Google Stadia is scheduled for execution this week. The service dies on January 18, and while there will be tons of spurned developers and hours of lost game progress in its wake, the shutdown of Stadia is going about as smoothly as it can go. After refunding every game purchase made on the service, Google is now responding to calls to open up the service’s controller so that it can function as a generic Bluetooth device after Stadia dies. In a post on the Official Stadia forums, a community manager wrote on Friday: “Next week we’ll be releasing a self-serve tool to enable Bluetooth connections on your Stadia Controller. We’ll share details next week on how to enable this feature.”
Having the controller live a second life is one of the last things people were asking for from Stadia’s shutdown. As a Stadia product, the controller took the unique approach of connecting directly to the Internet over Wi-Fi, rather than the usual route of connecting to whatever device you’re playing from and then to the Internet. Supposedly, this was a way to shave a few milliseconds off the lag inherent in game streaming. Nothing else in the world uses a Wi-Fi video game controller, so once the Stadia servers shut down, the controller was going to turn into e-waste. It was technically useable as a generic controller if you plugged it into a computer via USB, but nobody wants a wired controller anymore.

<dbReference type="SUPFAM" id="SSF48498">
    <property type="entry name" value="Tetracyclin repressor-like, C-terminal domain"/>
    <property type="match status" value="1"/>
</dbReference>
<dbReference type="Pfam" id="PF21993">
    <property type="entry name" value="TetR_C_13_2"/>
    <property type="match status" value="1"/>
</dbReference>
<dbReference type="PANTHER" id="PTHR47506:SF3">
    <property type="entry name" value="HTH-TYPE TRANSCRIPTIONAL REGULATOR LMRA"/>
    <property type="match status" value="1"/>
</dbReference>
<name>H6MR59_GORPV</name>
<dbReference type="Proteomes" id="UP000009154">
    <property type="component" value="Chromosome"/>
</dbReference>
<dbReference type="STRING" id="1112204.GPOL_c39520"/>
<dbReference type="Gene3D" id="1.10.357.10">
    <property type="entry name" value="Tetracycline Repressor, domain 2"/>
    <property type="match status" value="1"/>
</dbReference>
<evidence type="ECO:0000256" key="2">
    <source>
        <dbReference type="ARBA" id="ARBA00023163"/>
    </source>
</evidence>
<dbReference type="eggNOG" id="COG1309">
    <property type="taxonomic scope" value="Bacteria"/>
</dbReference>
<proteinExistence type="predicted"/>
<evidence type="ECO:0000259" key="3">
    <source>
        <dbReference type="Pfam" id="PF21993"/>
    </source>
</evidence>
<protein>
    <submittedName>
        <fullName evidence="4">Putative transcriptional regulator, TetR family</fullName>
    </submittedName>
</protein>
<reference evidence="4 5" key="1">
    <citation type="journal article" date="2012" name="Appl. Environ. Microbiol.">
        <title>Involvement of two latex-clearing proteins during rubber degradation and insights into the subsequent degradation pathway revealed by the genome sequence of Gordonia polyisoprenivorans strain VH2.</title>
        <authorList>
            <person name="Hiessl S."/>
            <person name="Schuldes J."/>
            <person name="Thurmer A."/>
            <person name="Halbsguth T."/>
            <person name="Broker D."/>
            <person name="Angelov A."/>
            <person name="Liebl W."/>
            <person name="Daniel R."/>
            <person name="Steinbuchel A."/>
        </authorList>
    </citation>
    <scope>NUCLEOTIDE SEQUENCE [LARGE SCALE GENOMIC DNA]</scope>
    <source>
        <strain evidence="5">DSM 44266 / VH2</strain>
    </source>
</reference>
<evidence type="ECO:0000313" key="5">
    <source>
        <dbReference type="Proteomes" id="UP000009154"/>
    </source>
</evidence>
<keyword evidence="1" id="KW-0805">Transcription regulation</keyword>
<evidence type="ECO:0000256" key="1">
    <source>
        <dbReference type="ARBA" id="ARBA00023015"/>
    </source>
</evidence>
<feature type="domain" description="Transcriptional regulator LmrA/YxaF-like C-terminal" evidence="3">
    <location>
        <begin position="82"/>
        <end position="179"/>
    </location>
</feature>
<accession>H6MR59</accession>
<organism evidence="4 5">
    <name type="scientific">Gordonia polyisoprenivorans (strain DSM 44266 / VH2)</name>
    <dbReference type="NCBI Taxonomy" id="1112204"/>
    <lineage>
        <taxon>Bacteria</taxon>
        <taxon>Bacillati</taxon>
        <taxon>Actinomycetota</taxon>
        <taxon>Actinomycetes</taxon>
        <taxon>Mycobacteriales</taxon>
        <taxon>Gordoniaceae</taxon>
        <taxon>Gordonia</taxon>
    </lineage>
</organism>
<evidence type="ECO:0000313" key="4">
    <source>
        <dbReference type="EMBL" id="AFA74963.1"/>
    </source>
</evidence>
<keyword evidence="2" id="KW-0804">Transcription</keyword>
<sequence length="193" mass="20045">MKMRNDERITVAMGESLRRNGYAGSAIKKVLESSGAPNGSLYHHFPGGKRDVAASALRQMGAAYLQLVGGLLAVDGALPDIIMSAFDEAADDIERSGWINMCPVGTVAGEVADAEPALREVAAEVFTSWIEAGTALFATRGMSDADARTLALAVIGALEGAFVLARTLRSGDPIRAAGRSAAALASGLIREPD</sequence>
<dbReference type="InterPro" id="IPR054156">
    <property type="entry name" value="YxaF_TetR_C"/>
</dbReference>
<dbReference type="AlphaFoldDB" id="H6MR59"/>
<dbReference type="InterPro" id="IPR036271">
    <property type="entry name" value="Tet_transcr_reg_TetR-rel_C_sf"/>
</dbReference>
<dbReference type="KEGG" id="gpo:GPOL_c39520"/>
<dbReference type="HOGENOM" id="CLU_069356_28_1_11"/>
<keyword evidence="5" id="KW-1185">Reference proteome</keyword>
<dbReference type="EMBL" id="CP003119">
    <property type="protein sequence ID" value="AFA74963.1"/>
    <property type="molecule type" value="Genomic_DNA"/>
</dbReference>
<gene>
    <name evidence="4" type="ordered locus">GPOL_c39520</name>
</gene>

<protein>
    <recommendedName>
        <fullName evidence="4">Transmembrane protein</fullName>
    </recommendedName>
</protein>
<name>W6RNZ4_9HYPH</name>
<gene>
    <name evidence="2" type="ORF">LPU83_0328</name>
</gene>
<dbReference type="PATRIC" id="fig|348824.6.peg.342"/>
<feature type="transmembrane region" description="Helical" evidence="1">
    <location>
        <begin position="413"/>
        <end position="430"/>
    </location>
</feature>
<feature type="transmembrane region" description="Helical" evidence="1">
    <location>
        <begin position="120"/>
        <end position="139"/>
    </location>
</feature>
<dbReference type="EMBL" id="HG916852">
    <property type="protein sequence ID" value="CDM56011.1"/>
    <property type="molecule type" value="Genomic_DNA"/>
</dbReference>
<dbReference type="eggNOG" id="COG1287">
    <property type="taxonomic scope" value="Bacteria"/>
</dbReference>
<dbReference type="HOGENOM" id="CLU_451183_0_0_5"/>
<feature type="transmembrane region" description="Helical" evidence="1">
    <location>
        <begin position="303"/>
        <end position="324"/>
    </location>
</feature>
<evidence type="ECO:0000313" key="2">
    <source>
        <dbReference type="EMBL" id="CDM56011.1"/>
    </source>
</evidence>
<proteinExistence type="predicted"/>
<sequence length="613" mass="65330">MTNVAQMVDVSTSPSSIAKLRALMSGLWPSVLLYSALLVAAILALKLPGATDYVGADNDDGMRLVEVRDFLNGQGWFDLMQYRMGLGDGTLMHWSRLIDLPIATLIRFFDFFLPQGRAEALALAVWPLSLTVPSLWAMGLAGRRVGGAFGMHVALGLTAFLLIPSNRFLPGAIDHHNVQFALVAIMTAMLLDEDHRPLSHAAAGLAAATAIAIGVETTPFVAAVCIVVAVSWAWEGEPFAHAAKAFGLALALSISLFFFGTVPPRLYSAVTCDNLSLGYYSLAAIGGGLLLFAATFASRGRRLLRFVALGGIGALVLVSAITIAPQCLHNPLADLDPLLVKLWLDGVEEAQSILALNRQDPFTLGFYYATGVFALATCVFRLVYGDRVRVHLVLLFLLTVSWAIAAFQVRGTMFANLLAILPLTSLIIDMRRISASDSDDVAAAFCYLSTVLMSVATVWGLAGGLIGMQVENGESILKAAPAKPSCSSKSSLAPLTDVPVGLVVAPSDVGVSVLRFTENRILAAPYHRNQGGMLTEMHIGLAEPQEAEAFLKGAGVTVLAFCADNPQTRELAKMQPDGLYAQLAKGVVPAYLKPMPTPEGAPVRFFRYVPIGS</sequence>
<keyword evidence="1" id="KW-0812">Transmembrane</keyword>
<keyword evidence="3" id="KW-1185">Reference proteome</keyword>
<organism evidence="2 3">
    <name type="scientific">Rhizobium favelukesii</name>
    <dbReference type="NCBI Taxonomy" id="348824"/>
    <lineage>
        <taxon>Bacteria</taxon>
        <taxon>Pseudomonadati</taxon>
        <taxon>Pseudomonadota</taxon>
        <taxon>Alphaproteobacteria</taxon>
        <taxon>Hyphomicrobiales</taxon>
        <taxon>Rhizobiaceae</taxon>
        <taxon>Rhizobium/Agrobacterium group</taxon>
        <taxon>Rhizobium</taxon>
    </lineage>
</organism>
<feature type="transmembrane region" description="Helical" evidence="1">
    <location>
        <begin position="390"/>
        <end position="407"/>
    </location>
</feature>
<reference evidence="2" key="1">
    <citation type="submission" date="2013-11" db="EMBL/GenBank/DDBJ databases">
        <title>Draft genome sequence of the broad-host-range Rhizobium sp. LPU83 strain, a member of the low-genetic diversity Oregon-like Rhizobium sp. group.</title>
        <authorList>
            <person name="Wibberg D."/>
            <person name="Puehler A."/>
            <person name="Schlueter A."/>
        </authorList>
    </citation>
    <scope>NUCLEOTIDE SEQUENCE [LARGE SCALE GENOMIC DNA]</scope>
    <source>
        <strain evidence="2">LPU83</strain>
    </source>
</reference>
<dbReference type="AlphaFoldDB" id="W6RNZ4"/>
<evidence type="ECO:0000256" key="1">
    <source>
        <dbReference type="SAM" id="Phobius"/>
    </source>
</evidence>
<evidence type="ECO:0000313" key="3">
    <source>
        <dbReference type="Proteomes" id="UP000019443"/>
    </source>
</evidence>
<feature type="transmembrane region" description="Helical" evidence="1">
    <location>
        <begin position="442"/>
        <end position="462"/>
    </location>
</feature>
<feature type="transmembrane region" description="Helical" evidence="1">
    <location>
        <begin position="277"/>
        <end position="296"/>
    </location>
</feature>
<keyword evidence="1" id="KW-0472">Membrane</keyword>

Google’s product listing was always upfront about the controller having a Bluetooth chip in it, though it noted that “no Bluetooth Classic functionality is enabled at this time.” All the parts are there to save the controller from the trash heap, and now Google is promising a firmware update to do just that.